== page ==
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Around The World In Eight Sneezes


It’s a sound universally made when sneezing...or is it?

Over the years, many medical studies have been conducted to try and determine why we make the sounds we make when we sneeze. One thing’s for certain – we can control and modify the noises we make. This is made evident by the fact that sneezes sound different all around the world.

In the UK, “atchoo” may be the preferred exclamation of choice, but sneezes take the form of “atchoum” in France, “Atsihh” in Estonina, “Etciú” in Italy and “Hakashun” in Japan. In fact, virtually every country around the world has it’s own phonetic custom when sneezing, which points to it being a cultural practice rather than a biological one.

In the article “The 10 annoying habits of hearing people”, deaf journalist Charlie Swinbourne notes that “hearing people” simply create noises to comply with what’s expected from society when you sneeze.

“While deaf people sneeze naturally, hearing people feel compelled to add sound effects, in the form of that “ah-choo” noise,” he writes. So what would a deaf sneeze “sound” like? According to Swinbourne, "[There is] a heavy breath as the deep pre-sneeze breath is taken, then a sharper, faster sound of air being released."

Country Sneeze
Great Britain "Achoo!"
Japan "Hakashun!"
India "Achee!" (Hindi)
France "Atchoum!"
Philippines "Ha-ching!"
German "Hatschi!"
Polish "A-psik!"
Korean "Eichi!"

In other words, there isn’t any forced sound or words at all. As there is no “atchoo”, it can’t be the body’s natural reaction to make the sound. Or can it?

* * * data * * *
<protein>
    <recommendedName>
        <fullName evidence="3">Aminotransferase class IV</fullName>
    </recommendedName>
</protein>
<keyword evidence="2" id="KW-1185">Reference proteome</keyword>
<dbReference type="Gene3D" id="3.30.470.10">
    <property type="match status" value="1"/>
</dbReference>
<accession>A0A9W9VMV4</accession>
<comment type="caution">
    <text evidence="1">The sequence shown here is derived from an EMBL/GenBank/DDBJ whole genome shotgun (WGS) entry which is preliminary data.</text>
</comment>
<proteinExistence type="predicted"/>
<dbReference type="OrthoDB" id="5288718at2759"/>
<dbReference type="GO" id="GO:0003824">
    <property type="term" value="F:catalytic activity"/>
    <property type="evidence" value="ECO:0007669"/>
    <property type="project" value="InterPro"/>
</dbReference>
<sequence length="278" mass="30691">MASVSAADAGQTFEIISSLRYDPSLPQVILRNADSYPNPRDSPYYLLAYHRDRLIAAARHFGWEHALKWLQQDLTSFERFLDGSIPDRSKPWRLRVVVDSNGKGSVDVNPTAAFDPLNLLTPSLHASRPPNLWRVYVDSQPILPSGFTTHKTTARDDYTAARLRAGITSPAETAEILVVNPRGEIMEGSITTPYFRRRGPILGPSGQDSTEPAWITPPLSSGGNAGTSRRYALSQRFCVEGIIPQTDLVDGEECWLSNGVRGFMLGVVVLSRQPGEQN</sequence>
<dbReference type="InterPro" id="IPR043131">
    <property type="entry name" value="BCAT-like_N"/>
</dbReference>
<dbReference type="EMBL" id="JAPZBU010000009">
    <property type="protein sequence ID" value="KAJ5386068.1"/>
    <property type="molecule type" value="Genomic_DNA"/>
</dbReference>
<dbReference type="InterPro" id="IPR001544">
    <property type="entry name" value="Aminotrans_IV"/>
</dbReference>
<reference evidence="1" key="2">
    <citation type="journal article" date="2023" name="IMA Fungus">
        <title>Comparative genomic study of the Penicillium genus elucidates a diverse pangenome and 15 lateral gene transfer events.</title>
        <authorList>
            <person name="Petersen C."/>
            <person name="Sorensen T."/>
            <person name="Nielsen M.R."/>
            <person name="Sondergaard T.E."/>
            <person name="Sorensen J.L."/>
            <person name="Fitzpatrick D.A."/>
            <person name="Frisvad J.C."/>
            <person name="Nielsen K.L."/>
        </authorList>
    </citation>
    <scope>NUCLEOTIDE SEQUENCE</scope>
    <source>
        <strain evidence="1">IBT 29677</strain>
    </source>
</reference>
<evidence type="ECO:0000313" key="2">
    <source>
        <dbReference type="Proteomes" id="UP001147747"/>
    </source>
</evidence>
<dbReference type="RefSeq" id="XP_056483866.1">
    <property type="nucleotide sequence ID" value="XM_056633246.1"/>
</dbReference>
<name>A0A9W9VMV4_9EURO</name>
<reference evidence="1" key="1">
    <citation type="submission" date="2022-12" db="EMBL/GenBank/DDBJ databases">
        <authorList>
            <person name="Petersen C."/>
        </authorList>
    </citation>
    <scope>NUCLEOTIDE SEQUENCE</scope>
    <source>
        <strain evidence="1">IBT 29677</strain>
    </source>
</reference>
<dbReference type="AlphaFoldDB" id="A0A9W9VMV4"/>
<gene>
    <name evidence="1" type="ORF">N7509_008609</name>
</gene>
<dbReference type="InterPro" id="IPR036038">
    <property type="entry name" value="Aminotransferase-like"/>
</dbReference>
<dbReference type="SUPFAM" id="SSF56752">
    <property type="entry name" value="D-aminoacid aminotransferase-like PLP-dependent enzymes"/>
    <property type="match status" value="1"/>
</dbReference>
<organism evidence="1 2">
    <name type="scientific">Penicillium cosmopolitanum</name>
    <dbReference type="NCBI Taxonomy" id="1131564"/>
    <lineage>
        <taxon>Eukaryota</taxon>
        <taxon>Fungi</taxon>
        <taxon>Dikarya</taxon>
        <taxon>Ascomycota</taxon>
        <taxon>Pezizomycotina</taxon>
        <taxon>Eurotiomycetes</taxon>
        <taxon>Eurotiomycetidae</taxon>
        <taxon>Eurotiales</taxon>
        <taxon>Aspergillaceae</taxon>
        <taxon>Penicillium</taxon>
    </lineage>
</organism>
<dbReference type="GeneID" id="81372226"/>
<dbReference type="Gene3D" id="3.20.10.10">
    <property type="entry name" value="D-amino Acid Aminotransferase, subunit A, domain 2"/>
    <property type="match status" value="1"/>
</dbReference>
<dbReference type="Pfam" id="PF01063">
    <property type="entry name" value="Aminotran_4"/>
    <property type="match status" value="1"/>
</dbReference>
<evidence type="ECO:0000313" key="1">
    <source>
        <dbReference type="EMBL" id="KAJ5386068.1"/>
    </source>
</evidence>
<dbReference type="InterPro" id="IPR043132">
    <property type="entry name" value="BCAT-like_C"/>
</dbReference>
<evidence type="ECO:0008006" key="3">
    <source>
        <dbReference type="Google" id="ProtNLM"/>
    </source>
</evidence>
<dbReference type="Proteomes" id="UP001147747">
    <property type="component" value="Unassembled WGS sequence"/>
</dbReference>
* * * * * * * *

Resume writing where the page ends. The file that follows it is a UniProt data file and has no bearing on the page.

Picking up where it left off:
The Science Behind Sneeze Sounds

According to an article in Focus Science and Technology magazine, the “atchoo” sound made during a sneeze is prompted by the physical act:

A sneeze begins with a sudden inhalation. This is the ‘Aaah’ part of the sneeze. The ‘Choo!’ occurs on the exhale because most of the muscles in your body are reflexively contracting. This clamps your mouth shut until the pressure in your lungs rises too high and the air escapes in a burst. Since your tongue is pressing against the roof of your mouth, the air makes a ‘ch’ sound, and with your lips pursed, it emerges as an ‘oo’.

While the explanation may have some merit, it doesn’t quite explain why all sneezes sound different, because irrespective of geographical location or hearing, our bodies all perform the same function when sneezing. Not to mention the noises made around the world are drastically different in many cases, not involving the same syllables or phonetics at all.

Professor Bencie Woll, Director of the Deafness Cognition and Language Research Centre at University College London, has studied extensively the noises associated with sneezing. According to Dr. Woll, these sounds can be modified, but not necessarily stopped altogether. "When we laugh, we are not trying to go 'ha ha'. That's just the sound that comes out as a result of the changes we make in our throat,” she explains. “The influence we have over our sneezing and laughter allows us to stifle them or put more power behind them, depending on what feels socially appropriate."

It’s this social propriety that has formed the history of sneeze sounds since Egyptian times. In many cultures, incorporating sounds or phrases into a sneeze (such as atchoo or hatschi) are to prompt a response, usually in the form of a blessing or well-wishes. There are countless origins for the tradition of each phrase, but the consensus in largely that the sounds made when sneezing are made according to cultural custom, not the body’s natural need to vocalise a sneeze.

The lesson? Although we may sneeze involuntarily, we can control the noises we make (or don’t make) when doing so, which is why those sounds are different around the world. So next time you feel one coming on, why not try out an international phrase instead of “atchoo”?

Or, as Charlie Swinbourne so eloquently put it:

“Sneeze organically. Sneeze fairtrade. Sneeze as God intended."